It might be time to level up your mask game. With the highly contagious Omicron variant around, the CDC may soon recommend trading in your cloth masks for higher-quality KF94, N95, and KN95 masks, which feature several layers of filtration to block up to 95 percent of particles from reaching your mouth and nose.
The downside to these highly protective masks is that they're not quite as reusable as cloth masks, which can be washed and reworn time and time again. And since they're often priced at about $1 to $2 per mask (and prices are on the rise), replacing your N95 or KN95 mask every time you're out and about can start impacting your finances—even while it's protecting your overall health.
Fortunately, you can safely reuse your N95 and KN95 masks for a while before it's time to toss them out. "The filter material is so high performing that even with 40 hours of use, I haven't seen issues with filtration," says Aaron Collins, a mechanical engineer who runs the Mask Nerd YouTube channel, posting videos of mask aerosol tests and other mask fit information. "Even after loading the mask with aerosol, they're still high performing."
But there are a few things you'll need to keep in mind to help you get the most out of every mask—and keep yourself as safe as possible.
Think about how you're using your masks
A mask you're only donning for a quick trip into a grocery store can probably last for several weeks' worth of trips. But if you're wearing it for longer stretches or dirtier activities (like a sweaty workout at the gym), you may need to swap them out faster. "They can last for quite a long time—at least five days under health care conditions," says Lisa Maragakis, MD, MPH, senior director of infection prevention and professor of medicine at Johns Hopkins. "And in normal use conditions, they could last even longer."
In the mask tests conducted by Collins, the mask filters lost only 1 percentage point of effectiveness after logging 40 hours of wear. But that's when other things started to go wrong with the mask. "They get a little stanky, and the ear loops and mask itself start to lose structure," Collins says.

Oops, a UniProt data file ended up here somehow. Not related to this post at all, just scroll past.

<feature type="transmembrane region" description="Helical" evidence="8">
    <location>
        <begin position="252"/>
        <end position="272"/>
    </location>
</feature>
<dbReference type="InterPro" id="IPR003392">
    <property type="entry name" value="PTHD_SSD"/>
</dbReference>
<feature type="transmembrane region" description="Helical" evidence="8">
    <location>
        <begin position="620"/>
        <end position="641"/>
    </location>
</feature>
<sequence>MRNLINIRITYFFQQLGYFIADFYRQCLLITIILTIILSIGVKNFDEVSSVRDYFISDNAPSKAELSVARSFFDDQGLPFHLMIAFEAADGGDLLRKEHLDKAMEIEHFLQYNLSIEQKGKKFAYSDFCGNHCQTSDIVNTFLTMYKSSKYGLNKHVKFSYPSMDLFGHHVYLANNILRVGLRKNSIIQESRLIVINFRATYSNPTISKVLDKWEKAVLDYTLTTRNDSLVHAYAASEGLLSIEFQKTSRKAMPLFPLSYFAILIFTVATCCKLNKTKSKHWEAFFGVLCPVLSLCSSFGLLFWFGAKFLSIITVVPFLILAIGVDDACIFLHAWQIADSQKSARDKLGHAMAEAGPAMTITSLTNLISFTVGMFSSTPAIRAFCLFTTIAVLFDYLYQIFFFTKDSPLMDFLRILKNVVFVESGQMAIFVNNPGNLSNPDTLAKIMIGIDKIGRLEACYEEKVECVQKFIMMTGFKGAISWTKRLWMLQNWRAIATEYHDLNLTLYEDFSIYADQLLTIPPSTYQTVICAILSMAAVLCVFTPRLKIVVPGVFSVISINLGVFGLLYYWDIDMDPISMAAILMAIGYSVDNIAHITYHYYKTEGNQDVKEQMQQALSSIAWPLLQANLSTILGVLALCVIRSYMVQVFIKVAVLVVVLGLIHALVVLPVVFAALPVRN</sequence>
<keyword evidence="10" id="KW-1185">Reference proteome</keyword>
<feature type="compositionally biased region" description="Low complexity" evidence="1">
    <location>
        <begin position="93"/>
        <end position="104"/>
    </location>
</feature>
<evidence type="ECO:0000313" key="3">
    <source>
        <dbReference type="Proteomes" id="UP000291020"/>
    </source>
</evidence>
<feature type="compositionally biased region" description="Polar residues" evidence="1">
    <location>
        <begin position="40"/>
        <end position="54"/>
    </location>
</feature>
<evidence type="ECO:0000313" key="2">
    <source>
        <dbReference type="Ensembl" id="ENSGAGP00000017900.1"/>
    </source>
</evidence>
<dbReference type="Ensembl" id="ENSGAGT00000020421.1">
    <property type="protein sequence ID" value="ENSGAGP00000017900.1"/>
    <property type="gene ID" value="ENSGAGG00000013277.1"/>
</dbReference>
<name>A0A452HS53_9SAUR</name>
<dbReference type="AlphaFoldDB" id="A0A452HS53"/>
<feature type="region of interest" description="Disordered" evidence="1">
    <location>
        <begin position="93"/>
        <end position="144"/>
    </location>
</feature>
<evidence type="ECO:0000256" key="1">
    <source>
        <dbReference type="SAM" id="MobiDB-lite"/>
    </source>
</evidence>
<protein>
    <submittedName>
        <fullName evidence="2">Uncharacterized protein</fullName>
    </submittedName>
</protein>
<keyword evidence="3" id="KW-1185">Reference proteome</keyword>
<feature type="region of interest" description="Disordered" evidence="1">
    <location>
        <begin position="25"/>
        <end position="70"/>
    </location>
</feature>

Give your mask a break
If your mask has been exposed to COVID, it could conceivably live on the exterior of the mask for a few days. A paper in the Journal of Emergency Medicine recommends leaving masks aside for three to four days to allow the mask to air out and any contaminants to die off. That time off also allows your mask to dry out a bit—they can get damp from sweat or moisture from your breath.
Store your masks appropriately
The key thing for storing a KN95 or N95 mask between uses is avoiding anything that's too sealed—a plastic baggie, for instance, would be a bad idea as it won't allow any moisture that's built up in the mask to dry out and escape.
Early in the pandemic, health care workers often stored their masks in paper bags to allow them to dry out between wears. A plastic container with the lid slightly opened could also work. And Collins opts to store his child's on a set of hooks, with a pair of masks for each day of the week.
Keep the mask somewhere where it's protected. If the mask gets crushed or folded, you could be reducing its effectiveness. "The filtration comes from the physical structure, so you don't want to crush or fold it," Dr. Maragakis says. "Folding it disrupts the structural integrity of it."
Watch for signs of wear
Any rips, tears, or holes are an obvious sign that it's time to toss out your mask. If the mask structure starts to soften and the elastics stretch out, that's another signal that it's time to make a change.
Makeup stains or workout sweat won't impact the effectiveness of the mask, but may feel a little gross to put back on. "One researcher soaked N95 respirators in artificial sweat, and it didn't affect the filtration," Collins says. "So light soiling from makeup or sweat isn't going to be a big issue."
Don't wash your KN95 or N95 masks
It seems so tempting to just swab your KN95 mask with alcohol or throw it in the washer to get it fresh and clean. But doing that can drastically decrease a mask's effectiveness. "Alcohol will damage the electrostatic charge," says Collins. That charge helps the mask filter out contaminants, so you definitely don't want to lose it.
There are some tips out there about ways to clean the masks, but Collins says it's better to just move on to your next mask instead. "Dry heat, baking, sanitization—all of those things can be done, but if your oven overshot the temperature, that could damage the filter medium, and you wouldn't even know it. Keep it simple, and just let them sit out."
Watch the fit
"Fit is fundamental," Collins says. "The mask is the filter, and you need to make sure air goes through, not around it. If you start losing fit, you're losing protection."
You should not feel cooler air coming across your face around the edges of the mask—that may indicate you don't have a great fit.
Don't ditch your cloth masks entirely
While the N95s, KF94s, and KN95s may provide optimal coverage, they can often be less comfortable to wear—which can lead many people to stop wearing masks altogether. If you can't find an KN95 or N95 that works for you, wearing a cloth mask can still reduce your COVID risk.
"I think there's a bit of misplaced emphasis on upgrading the mask," says Dr. Maragakis. "I think cloth masks have saved many lives. The most important thing is just to wear masks, and wear them consistently, wear them properly. That's the most important thing we can do to bring this surge to an end."